LE NOUVELLISTE (Haiti), CNN, THE MIAMI HERALD (US)

Worldcrunch

Hurricane Sandy has torn across the Caribbean, leaving 21 people dead in its wake, and is expected to make landfall in New England early next week.

Forecasters warned that the late-season storm could wreak havoc along America's east coast, making landfall sometime before Halloween, provoking many American news outlets to dub the hurricane: "Franken-storm."

States from South Carolina up to Maine are bracing themselves for gale-force winds, heavy rain and flooding.

Sandy was downgraded to a Category 1 hurricane late Thursday night as it made its way across the southern islands of the Bahamas. Although, as it approaches the U.S. in the following days, it may be met by a winter storm making its way east. CNN is warning that if they collide, they could transform into a stronger storm.

CNN meteorologist Pedram Javaheri said that the storm already spans an area of 1,600 miles.

Authorities in Florida have also been preparing for the storm, with many schools closing. The Miami Herald is reporting storm-force winds are battering the city, however, the state is likely to escape unscathed as the storm skims the eastern coast. The photo below shows yesterday's weather conditions in Miami (courtesy of @Lucas_Ordonez via Twitter).

[rebelmouse-image 27085954 alt="""" original_size="612x612" expand=1]

There have been 11 confirmed deaths in Cuba"s Santiago and Guantánamo provinces, mainly caused by falling trees or debris from buildings. One death has been confirmed in Jamaica when the storm hit on Wednesday and nine others were killed in Haiti.

Speaking to Haitian daily Le Nouvelliste, Jean Frantz Télusma, the mayor of the third largest city in the country, Cayes, said: "I can't even find the words to describe what is happening in the city. The whole town is flooded. It won't stop raining. The wind has uprooted trees and they have fallen on houses. We've had to evacuate the patients in Cayes' general hospital."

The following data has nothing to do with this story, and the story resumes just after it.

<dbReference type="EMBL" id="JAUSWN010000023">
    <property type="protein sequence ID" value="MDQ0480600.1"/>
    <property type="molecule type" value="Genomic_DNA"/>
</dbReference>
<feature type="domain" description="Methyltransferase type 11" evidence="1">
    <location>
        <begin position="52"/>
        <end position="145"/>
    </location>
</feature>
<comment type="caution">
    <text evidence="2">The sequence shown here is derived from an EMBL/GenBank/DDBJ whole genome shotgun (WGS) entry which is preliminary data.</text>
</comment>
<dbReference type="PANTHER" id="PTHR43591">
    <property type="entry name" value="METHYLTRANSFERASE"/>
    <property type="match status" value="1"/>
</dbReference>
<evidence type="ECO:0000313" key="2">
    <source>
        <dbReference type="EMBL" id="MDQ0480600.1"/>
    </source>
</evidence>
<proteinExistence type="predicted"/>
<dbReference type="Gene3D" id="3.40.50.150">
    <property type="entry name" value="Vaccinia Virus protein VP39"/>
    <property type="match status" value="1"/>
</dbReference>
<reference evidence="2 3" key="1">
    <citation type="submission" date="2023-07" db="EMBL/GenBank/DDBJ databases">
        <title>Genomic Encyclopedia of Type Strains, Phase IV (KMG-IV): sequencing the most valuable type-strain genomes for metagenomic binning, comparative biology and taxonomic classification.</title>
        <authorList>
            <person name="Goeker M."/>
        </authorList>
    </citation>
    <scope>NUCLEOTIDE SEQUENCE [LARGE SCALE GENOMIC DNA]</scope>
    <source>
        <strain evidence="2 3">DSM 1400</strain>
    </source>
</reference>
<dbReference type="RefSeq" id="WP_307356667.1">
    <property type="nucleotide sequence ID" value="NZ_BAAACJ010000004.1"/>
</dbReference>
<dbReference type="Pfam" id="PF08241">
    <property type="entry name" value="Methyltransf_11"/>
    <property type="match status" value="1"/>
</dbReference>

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Why U.S. Vaccine Diplomacy In Latin America Makes "Good" Sense

Echoing its cultural diplomacy of the early 20th century, the United States is gifting vaccines to Latin America as part of a renewed "good neighbor'' policy.

Waiting to get the vaccine in Nezahualcoyotl, Mexico

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-Analysis-

BUENOS AIRES — Just before and during World War II, the United States' Good Neighbor policy proved a very effective strategy to improve ties with Latin America. Initiated by President Franklin D. Roosevelt, the policy's main goal was non-interference and non-intervention. The U.S. would instead focus on reciprocal exchanges with their southern neighbors, including through art and cultural diplomacy.

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